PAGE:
Intelligence-Sharing Agreements & International Data Protection: Avoiding A Global Surveillance State, Rachel C. Taylor 2018 Washington University School of Law

Intelligence-Sharing Agreements & International Data Protection: Avoiding A Global Surveillance State, Rachel C. Taylor

Washington University Global Studies Law Review

International threats to national security have resulted in a coordinated response among states to protect their citizens, but in a post-Snowden world, are states also protecting the data integrity of its citizens? Intelligence-sharing agreements’ opacity undermine public trust given the revelations of unchecked government surveillance that emerged in 2013. The Five Eyes agreement, perhaps the most famous and fundamental promise amongst US allies, remains shrouded in mystery despite the public demand for less intrusive and more translucent government surveillance practices. This agreement and those which mirror it evade the few domestic safeguards that serve to ensure democratic surveillance. Taking a ...


Undeniably Difficult: Extradition And Genocide Denial Laws, Dylan Fotiadis 2018 Washington University School of Law

Undeniably Difficult: Extradition And Genocide Denial Laws, Dylan Fotiadis

Washington University Global Studies Law Review

Genocide denial, increasingly common in the cyber world, is outlawed in several nations globally in an effort to suppress bigotry and harmful historical revisionism. Genocide denial is legal, however, in the United States, Canada, and the United Kingdom. Therefore, a legal conflict arises when a defendant facing genocide denial charges in one nation flees to or resides in a non-prosecuting nation: should respect for free speech or diplomacy prevail? Little material has been written on this matter, but with the rise of the internet as an anonymous means of communication, it is likely that this scenario will be increasingly common ...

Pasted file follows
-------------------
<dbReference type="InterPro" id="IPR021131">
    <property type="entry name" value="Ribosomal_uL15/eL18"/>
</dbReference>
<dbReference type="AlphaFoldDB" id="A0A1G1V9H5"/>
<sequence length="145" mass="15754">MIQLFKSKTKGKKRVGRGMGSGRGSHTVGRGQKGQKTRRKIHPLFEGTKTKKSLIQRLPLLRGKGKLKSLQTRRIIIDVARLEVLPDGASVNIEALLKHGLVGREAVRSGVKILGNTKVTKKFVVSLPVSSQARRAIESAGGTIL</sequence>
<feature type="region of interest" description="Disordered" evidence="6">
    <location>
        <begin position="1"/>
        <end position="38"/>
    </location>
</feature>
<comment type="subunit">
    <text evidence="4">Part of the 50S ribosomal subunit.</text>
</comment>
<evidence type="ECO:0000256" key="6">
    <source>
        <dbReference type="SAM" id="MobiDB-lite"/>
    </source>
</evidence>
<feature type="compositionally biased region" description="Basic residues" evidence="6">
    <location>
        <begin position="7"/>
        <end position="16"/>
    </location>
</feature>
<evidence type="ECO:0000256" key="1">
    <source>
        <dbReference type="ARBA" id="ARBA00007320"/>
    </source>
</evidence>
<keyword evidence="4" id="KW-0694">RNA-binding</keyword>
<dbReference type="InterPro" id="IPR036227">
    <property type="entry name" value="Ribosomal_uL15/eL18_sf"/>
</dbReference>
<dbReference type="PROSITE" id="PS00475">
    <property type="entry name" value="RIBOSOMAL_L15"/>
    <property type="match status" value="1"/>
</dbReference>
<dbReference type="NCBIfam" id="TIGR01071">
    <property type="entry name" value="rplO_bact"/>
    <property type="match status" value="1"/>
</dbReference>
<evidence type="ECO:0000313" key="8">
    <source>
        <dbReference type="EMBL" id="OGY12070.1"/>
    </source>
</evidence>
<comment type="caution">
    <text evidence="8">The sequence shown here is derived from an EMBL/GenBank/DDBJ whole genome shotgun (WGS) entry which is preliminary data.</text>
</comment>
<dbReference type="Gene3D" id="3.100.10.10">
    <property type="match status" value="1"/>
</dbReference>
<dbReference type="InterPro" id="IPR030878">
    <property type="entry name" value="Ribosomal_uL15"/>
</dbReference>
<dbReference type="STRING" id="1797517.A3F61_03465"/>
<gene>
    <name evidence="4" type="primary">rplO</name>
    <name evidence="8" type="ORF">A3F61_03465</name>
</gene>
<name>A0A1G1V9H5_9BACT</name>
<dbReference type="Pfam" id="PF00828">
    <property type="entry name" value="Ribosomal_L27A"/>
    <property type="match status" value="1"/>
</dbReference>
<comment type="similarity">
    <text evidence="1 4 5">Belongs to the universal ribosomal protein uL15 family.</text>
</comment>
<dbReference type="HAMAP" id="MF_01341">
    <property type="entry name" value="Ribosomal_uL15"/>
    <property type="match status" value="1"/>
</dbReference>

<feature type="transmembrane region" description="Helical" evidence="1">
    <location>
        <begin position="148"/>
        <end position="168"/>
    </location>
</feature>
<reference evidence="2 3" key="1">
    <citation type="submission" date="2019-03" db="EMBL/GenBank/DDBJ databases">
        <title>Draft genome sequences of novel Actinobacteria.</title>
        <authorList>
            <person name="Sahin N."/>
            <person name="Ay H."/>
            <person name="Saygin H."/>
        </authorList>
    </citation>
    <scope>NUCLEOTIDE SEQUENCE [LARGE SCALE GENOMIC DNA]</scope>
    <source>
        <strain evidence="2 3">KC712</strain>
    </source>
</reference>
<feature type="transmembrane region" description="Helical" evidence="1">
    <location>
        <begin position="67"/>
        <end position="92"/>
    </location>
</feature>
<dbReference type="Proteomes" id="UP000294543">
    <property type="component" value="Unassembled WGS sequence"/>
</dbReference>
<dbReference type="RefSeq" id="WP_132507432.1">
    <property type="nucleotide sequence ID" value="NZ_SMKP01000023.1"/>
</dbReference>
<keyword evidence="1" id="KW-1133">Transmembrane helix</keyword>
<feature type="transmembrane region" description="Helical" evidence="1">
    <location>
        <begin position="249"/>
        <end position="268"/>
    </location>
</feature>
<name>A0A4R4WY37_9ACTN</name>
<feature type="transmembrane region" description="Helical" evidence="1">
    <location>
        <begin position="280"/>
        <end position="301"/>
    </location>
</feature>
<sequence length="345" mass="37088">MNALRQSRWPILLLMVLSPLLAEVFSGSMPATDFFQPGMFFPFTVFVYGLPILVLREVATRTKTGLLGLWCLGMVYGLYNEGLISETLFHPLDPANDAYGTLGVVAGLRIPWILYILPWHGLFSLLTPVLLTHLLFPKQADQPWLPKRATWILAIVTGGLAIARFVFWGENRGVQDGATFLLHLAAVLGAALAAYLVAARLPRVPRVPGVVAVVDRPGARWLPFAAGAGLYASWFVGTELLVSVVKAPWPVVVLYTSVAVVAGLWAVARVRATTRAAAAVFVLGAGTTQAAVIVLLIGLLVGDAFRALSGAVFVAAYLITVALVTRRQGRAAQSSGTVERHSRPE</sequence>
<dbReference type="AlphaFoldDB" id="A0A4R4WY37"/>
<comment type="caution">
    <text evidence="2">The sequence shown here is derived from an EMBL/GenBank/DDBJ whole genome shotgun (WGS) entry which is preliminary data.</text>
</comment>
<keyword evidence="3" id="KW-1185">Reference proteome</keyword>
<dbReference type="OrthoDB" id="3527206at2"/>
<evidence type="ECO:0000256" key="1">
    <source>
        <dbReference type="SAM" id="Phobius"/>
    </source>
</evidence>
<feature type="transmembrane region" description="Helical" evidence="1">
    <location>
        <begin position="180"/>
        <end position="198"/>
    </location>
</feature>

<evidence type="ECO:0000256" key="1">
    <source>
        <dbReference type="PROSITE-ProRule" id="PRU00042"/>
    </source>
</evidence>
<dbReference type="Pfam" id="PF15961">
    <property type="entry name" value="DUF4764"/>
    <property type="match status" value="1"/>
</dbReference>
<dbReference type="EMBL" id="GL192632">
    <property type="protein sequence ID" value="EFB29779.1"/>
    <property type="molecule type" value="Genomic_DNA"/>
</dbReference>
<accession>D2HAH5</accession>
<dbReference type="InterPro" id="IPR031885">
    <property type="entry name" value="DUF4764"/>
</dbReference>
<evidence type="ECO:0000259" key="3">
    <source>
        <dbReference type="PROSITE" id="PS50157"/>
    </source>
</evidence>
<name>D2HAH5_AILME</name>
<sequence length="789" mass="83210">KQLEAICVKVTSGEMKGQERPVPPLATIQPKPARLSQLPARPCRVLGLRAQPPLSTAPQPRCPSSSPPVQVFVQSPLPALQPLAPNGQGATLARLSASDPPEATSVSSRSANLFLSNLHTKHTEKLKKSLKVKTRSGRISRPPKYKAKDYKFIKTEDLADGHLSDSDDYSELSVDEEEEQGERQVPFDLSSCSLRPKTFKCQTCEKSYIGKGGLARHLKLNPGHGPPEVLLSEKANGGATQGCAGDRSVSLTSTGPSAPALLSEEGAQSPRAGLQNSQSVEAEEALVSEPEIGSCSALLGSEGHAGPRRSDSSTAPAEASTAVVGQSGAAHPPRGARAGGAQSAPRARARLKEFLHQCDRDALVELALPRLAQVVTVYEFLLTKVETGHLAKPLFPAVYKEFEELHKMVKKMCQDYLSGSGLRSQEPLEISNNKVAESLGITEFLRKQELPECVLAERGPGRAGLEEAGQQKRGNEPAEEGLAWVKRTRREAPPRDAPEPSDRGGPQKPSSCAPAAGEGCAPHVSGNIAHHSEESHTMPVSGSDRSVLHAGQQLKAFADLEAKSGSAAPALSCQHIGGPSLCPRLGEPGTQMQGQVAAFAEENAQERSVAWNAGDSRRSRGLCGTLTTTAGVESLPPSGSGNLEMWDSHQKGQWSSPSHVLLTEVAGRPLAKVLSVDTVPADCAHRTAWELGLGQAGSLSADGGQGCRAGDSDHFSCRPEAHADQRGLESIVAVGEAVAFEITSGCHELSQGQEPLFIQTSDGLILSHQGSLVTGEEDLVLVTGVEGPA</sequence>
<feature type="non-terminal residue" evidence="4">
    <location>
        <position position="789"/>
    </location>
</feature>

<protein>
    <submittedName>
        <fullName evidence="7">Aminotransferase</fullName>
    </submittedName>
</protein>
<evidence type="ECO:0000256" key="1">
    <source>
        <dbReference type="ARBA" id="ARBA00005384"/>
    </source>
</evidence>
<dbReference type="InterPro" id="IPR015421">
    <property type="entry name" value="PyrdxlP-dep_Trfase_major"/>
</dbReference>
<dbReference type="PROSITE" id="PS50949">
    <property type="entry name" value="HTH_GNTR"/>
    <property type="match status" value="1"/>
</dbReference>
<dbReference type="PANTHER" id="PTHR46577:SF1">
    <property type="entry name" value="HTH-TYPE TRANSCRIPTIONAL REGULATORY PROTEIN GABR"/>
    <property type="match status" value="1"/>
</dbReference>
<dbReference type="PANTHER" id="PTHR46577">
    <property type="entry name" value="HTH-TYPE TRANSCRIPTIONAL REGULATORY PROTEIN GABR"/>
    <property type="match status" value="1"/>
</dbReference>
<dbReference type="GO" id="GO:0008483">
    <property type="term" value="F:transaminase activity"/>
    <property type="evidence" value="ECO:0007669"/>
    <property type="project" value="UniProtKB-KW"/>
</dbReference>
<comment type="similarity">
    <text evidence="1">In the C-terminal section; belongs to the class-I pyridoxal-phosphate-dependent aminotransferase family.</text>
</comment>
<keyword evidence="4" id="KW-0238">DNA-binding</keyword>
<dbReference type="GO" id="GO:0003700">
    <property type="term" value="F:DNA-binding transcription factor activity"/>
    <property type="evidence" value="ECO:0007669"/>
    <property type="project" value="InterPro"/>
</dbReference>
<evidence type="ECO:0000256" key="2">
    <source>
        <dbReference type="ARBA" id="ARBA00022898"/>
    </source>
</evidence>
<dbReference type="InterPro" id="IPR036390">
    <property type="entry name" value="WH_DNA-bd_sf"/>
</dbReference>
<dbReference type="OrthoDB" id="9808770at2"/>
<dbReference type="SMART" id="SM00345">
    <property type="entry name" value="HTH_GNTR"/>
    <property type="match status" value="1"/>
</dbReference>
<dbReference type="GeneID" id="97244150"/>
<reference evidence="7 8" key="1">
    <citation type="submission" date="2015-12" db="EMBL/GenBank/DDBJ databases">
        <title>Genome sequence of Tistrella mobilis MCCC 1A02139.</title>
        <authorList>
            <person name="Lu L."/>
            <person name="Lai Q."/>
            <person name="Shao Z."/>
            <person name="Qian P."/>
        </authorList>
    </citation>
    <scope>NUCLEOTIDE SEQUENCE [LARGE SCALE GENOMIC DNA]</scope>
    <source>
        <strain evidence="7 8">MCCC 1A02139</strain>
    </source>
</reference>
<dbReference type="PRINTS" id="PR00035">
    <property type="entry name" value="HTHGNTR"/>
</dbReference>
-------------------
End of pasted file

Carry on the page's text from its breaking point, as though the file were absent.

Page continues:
Shielding Children From Pornography By Incentivizing Private Choice, Karen Hinkley 2018 Washington University School of Law

Shielding Children From Pornography By Incentivizing Private Choice, Karen Hinkley

Washington University Law Review

In March of 2016, Playboy stopped publishing images of naked women in their magazines. According to the company’s chief executive, Scott Flanders, “[the] battle has been fought and won . . . . You’re now one click away from every sex act imaginable for free. And so it’s just passé at this juncture.” In stark contrast to the world of past generations, “[n]ow every teenage boy has an Internet-connected phone . . . . Pornographic magazines, even those as storied as Playboy, have lost their shock value, their commercial value and their cultural relevance.”

One consequence of modern technological advancements is that online pornography ...


Informed Trading And Cybersecurity Breaches, Joshua Mitts, Eric L. Talley 2018 Columbia Law School

Informed Trading And Cybersecurity Breaches, Joshua Mitts, Eric L. Talley

Faculty Scholarship

Cybersecurity has become a significant concern in corporate and commercial settings, and for good reason: a threatened or realized cybersecurity breach can materially affect firm value for capital investors. This paper explores whether market arbitrageurs appear systematically to exploit advance knowledge of such vulnerabilities. We make use of a novel data set tracking cybersecurity breach announcements among public companies to study trading patterns in the derivatives market preceding the announcement of a breach. Using a matched sample of unaffected control firms, we find significant trading abnormalities for hacked targets, measured in terms of both open interest and volume. Our results ...